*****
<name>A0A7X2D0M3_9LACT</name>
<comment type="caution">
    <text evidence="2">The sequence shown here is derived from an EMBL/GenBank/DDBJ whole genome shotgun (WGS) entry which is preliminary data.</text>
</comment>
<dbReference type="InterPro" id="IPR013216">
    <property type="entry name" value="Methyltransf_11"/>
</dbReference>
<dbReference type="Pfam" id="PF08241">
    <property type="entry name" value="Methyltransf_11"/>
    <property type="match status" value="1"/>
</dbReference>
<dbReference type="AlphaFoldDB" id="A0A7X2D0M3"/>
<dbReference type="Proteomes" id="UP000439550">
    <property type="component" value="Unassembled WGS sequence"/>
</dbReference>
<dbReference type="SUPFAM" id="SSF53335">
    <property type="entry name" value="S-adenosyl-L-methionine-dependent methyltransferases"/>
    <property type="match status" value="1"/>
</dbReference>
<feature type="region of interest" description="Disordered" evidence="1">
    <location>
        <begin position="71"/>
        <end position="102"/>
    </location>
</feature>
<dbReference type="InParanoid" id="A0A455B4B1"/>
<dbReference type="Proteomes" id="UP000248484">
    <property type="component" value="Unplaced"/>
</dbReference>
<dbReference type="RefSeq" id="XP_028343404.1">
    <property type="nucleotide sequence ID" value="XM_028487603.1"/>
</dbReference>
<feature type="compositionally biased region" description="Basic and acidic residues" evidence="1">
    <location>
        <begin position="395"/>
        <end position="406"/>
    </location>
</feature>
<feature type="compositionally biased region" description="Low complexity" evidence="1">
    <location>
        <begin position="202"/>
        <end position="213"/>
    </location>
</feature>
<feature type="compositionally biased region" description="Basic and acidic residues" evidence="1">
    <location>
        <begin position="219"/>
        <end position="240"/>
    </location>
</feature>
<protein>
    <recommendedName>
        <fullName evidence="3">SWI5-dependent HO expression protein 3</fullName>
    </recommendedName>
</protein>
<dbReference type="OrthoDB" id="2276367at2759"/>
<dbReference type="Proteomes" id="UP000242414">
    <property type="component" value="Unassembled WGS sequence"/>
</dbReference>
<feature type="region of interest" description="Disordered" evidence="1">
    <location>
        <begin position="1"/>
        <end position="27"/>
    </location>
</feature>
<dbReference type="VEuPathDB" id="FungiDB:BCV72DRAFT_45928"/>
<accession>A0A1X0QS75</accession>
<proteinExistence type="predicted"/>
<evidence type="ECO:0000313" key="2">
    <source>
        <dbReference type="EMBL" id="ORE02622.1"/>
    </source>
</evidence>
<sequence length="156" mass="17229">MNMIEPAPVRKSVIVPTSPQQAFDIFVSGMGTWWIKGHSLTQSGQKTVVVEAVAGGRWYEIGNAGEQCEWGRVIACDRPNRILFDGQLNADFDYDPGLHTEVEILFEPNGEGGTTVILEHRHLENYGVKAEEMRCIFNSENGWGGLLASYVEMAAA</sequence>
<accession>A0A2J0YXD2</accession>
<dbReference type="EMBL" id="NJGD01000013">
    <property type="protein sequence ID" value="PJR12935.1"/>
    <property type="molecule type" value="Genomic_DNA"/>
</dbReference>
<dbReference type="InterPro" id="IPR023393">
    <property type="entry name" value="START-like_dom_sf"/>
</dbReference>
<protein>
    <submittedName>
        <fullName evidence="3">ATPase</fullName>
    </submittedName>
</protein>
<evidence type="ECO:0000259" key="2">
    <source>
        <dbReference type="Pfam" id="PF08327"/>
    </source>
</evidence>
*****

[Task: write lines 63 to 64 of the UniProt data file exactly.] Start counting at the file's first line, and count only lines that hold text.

        <end position="27"/>
    </location>